Beauty Bus offers haircuts and hope to L.A.'s terminally ill patients

Volunteers with the Beauty Bus Foundation not only provide beauty and grooming services for chronically or terminally ill patients and their caregivers. They also offer up hope.

A top-of-the-line haircut or manicure is something most people like to indulge in from time to time. But what about people who can't physically make it out of their homes to a salon or spa to pamper themselves?

The Beauty Bus Foundation, a Santa Monica-based nonprofit, makes free, monthly house calls for terminally or chronically ill patients and their primary caregivers, who often can't get away.


Haircuts, facials, mani/pedis and makeup application are some of the services Beauty Bus' licensed volunteer beauty professionals offer their 150 clients. They also offer pop-up salons in hospitals and social service agencies.

One client is 57-year-old Linda Levy, who said she hasn't left her Winnetka home much in the past year, except for medical appointments. The wife and mother of four underwent surgery to remove a brain tumor on Christmas Day 2013.

"I wasn't really thinking about pampering myself," Levy said.

Each client receives two services a visit, which they can keep for themselves or give to their primary caregiver, often a spouse or other family member also in need of a pick-me-up.

Clients and caregivers receive "bags of beauty" filled with donated skin- and hair-care products from a beauty buddy volunteer, such as Patti Amaral.

"My role as a beauty buddy is to bring a part of the outside world into their home," said Amaral, a retired film production accountant.

Amaral was once a caregiver to a girlfriend who suffered from dementia.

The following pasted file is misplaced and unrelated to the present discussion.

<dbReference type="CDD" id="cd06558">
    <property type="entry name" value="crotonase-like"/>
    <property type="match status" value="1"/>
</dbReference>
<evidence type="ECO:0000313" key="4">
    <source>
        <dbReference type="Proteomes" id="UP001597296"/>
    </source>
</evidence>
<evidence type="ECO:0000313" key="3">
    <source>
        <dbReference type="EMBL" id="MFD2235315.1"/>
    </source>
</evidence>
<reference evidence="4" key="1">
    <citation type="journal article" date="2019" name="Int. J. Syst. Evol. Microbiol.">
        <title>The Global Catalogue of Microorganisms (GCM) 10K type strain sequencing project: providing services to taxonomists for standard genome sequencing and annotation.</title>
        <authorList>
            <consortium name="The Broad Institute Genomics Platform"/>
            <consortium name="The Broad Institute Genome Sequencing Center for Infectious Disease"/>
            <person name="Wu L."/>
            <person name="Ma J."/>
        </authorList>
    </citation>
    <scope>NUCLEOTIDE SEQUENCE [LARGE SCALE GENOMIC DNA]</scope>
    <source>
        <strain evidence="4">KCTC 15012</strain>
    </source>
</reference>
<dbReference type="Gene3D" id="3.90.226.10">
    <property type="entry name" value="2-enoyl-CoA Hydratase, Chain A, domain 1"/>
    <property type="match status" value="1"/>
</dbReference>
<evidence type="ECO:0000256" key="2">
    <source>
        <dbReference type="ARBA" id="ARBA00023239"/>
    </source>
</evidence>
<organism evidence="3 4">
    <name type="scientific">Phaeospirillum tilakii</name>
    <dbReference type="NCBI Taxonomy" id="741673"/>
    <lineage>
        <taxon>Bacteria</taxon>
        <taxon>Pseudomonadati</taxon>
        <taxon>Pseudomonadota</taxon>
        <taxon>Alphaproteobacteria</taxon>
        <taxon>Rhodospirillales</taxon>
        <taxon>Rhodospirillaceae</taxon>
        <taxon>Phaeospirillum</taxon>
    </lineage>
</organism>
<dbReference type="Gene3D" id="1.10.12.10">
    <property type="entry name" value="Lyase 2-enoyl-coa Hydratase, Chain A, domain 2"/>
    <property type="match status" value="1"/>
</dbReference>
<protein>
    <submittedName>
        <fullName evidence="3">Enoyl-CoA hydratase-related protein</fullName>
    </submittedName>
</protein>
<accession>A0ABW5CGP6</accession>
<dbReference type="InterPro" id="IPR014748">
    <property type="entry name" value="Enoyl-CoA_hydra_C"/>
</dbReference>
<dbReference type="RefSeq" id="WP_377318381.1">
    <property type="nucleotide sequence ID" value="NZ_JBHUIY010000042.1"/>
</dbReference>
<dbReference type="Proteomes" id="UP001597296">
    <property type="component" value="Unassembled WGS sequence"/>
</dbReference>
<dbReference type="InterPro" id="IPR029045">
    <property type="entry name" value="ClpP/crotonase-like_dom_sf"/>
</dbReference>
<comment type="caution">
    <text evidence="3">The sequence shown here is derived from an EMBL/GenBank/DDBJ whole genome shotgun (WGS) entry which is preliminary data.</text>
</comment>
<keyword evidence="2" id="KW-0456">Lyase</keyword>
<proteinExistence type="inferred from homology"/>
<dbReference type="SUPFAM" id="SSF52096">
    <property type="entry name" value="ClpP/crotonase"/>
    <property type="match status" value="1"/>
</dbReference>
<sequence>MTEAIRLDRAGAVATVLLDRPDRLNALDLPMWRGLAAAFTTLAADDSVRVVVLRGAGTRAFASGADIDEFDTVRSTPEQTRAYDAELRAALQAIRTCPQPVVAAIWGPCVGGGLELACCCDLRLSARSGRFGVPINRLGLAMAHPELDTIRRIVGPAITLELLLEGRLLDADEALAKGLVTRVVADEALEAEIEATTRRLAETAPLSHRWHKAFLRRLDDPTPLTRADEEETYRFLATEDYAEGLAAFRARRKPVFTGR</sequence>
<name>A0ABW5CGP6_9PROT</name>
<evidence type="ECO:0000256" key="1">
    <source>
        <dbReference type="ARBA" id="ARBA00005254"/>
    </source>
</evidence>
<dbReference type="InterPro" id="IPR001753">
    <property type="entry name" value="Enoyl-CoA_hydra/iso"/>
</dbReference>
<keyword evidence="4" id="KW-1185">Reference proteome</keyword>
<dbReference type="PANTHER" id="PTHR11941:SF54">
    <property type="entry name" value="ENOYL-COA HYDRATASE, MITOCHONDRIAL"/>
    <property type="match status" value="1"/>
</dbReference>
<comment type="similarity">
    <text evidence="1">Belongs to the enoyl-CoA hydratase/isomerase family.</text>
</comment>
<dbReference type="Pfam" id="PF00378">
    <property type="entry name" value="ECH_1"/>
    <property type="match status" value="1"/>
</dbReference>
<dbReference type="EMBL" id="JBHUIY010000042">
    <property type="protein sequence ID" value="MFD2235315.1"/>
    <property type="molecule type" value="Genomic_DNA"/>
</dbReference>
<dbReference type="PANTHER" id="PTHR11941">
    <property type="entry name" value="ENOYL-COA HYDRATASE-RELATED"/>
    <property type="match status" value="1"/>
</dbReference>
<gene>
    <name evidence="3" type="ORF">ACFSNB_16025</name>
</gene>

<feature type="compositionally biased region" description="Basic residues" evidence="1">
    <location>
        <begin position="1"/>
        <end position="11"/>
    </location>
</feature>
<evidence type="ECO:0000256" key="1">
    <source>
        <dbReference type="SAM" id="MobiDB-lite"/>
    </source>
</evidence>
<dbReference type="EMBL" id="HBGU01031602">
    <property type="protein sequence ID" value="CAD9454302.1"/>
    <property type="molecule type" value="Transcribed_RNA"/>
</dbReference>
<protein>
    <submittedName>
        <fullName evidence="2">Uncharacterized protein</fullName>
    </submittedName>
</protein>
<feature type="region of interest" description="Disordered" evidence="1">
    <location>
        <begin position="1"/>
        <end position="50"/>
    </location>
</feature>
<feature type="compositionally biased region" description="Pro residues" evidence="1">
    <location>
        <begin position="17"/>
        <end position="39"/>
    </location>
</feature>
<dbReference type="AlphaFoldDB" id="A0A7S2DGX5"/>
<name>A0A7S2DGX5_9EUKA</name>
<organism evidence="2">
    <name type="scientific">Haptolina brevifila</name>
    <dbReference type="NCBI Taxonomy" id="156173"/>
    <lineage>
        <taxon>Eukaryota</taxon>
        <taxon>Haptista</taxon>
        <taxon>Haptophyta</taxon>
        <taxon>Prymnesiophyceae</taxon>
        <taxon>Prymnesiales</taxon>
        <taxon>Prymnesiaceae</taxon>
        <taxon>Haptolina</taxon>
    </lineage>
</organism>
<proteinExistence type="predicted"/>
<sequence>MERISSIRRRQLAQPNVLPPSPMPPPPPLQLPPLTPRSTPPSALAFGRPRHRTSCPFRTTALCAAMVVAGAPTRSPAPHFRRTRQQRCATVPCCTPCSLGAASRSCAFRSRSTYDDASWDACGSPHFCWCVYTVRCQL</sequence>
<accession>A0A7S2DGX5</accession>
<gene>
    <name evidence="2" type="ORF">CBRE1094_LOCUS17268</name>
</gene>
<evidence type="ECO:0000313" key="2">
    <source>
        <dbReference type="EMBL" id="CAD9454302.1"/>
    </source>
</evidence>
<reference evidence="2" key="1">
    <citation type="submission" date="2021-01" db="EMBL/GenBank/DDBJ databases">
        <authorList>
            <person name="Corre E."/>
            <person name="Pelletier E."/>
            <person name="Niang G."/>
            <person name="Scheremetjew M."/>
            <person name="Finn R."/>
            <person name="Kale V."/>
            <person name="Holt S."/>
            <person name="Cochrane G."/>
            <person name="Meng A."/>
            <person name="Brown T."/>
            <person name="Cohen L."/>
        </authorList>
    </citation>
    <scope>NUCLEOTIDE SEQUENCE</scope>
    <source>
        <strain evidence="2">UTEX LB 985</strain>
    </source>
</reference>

"Their life is all about medication, nurses, blood pressure," she said, adding that clients and caregivers "don't really have someone to just chat with," like they would at a beauty salon.

Robert Levy, Linda's husband of 31 years and her primary caregiver, said the monthly Beauty Bus visits have helped lift his wife's spirits.

"She has come a long way from chemotherapy and radiation after her surgery," he said tearfully. "They pamper her" and "it just makes her feel like a new person."

In Topanga, Karn Myers and her husband of 37 years, Mark Dodge, who has ALS, were scheduled for haircuts.

Though he can no longer speak, walk or breathe on his own, Dodge writes sweet poems for his wife using a computer with eye-tracking technology.

"Our love bond is stronger than ever," said Dodge's computerized voice.

Myers is Dodge's primary caregiver.


"After a while, I just couldn't physically lift him to get him out of the house and in the car to get a haircut," Myers said.

The Beauty Bus visits are "very important to us," Myers said. "By them coming here and taking care of his basic need … it made Mark feel good when he went out in public," and "it's something I know he looks forward to."

Twitter: @sarahHwaris